Tesla’s Battery Day Wasn’t Really About Cars
I tuned into Tesla’s “Battery Day” last week to see CEO Elon Musk’s big reveal.
Heading into the event, Wall Street was buzzing about the potential announcement of new vehicles — a Model 2, an electric boat and even an electric airplane.
In prior events, Musk has never shied away from debuting prototypes of new vehicles that wouldn’t become available for a few years. Neither was he ever ashamed about taking deposits for said preproduction items.
As Musk spoke, I noticed the livestream viewer comments were overwhelmingly obsessed with the minute-by-minute update of the stock price. That’s never a good sign.
For most investors, Battery Day was a complete letdown. None of the rumored future prototypes were revealed.
Musk mentioned that Tesla was working on a $25,000 Model 2. But there was no design or model to dazzle the scores of Robinhood traders who watched the event.
Tesla Inc. (Nasdaq: TSLA) traded above $450 in the days leading up the event and sold off around 20% the day after at $360 a share.
But the lack of new vehicles wasn’t the big story here.
Even though Musk’s battery announcements weren’t received with the typical Tesla event fanfare, another industry that just witnessed accelerating growth from Battery Day.
And you don’t want to overlook it.
Investing in Tech Breakthroughs
One of the best ways to invest is to find a new technology or trend and figure out this development’s impact on another industry.
The breakthrough of smaller and more powerful chips led to a smartphone in everyone’s pocket. That allowed investments in Qualcomm, Apple and Micron to soar over the past decade.
Faster home broadband led to stellar returns in streaming stocks such as Netflix and Roku.
And if you saw the rise of SoulCycle last decade, in which urban dwellers were paying up to $72 for a 45-minute stationary spinning class, you could have predicted that Peloton would be a big winner.
That’s why Tesla’s Battery Day announcement is bigger than the auto industry. It will have far-reaching implications that go beyond the way we get around.
Tesla’s Core Mission
What is important to remember about Tesla is its core mission.
It’s not just trying to make an affordable electric vehicle. Its goal is to accelerate the transition to sustainable energy.
In that regard, Battery Day was a big step in the right direction.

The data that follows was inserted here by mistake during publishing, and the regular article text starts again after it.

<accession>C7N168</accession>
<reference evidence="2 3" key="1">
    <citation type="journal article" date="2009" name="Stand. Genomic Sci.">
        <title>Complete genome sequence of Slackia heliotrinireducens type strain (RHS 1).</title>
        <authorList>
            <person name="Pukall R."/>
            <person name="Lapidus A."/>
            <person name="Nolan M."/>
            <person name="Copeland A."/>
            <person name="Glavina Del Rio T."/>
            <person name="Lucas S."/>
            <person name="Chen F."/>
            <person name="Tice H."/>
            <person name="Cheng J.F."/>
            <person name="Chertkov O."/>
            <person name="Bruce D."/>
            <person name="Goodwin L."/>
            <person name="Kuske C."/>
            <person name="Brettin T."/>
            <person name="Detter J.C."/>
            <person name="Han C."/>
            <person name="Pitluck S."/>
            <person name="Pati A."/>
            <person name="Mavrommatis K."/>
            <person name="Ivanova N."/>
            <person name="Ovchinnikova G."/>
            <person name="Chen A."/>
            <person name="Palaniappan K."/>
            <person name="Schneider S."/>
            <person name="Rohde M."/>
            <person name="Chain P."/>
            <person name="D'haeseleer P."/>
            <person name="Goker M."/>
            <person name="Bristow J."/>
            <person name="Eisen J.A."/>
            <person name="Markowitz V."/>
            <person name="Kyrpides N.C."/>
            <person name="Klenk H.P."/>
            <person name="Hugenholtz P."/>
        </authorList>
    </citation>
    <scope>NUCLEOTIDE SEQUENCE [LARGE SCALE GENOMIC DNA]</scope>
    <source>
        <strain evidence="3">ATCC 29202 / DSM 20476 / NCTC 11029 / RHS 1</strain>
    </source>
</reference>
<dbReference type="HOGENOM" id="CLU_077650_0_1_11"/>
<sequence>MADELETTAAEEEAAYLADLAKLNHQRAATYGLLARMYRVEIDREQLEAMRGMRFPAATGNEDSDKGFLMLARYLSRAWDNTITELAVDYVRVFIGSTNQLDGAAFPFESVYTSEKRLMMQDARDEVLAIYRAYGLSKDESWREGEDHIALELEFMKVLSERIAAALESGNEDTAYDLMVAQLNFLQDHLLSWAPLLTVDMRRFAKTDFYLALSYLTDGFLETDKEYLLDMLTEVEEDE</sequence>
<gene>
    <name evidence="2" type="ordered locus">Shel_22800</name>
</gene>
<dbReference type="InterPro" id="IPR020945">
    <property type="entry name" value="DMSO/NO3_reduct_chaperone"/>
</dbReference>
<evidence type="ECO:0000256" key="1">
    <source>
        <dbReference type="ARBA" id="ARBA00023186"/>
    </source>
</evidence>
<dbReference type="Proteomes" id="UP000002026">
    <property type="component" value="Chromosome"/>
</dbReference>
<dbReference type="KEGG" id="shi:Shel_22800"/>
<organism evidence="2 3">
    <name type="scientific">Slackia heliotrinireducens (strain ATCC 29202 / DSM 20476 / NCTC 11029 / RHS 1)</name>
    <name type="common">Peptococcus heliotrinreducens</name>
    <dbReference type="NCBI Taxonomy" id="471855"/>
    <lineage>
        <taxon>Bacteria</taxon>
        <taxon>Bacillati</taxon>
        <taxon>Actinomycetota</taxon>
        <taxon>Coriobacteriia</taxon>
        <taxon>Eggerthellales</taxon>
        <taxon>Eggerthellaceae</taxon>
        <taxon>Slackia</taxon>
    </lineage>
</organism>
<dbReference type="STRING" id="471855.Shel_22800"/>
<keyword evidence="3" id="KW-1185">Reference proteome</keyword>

Changes in cell design, cheaper sourcing of materials and better integration into vehicles could lead to a 56% reduction in dollars per kilowatt-hour (kWh) over the next decade:
If this comes to fruition, it puts the cost of batteries (and the entire energy industry) on an entirely new course.
Batteries Will Soon Power Our Homes
Automatic Fortunes readers are already familiar with the 90% drop in lithium-ion battery prices (as measured in dollars per kWh) over the past decade. That’s why we recommended scooping up Tesla shares in August 2019.
However, this new trajectory should have far-reaching implications for renewable energy.
We are reaching the point where batteries will not only power our cars, they’ll also store renewable energy in our houses, keeping the lights on and the air conditioning running.
Cheaper battery storage changes the entire economics of home solar energy.
Even before Battery Day, the Solar Energy Industries Association announced a goal for solar power to reach 20% of all U.S. electricity generation by 2030.
That would be more than 10 times its current 1.8% of total market share.
The Path Toward Sustainable Energy
The key to solar’s growth is battery technology. It will allow households and businesses to store their own energy from solar.
Energy storage solves three huge problems for solar:
- We don’t consume energy at a constant pace. Most homes use more electricity in the mornings and evenings, when the sun isn’t as strong.
- Changes in net metering means solar customers no longer benefit from selling energy back to the grid.
- The sun isn’t always shining, meaning you need to rely on stored energy to power your devices.
With cheaper batteries available, solar will grow even faster than expected.
That’s why stocks such as SolarEdge, Enphase and SunPower have dramatically outperformed the market this year.
While we didn’t get the electric plane on Battery Day, cheaper batteries are accelerating the transition to sustainable energy.
Editor, Automatic Fortunes
My career on Wall Street started while I was in college. I spent a summer interning for Merrill Lynch in the middle of the ‘90s bull market. I was fascinated with trading, and as a result, after college, I joined Salomon Brothers in the famed mortgage bond trading department. Later, I spent time at Citigroup working with credit derivatives. Eventually, I needed to walk away from the excess of Wall Street. That’s when I joined Banyan Hill in 2017. Now I help readers get ahead of the market and build their retirements.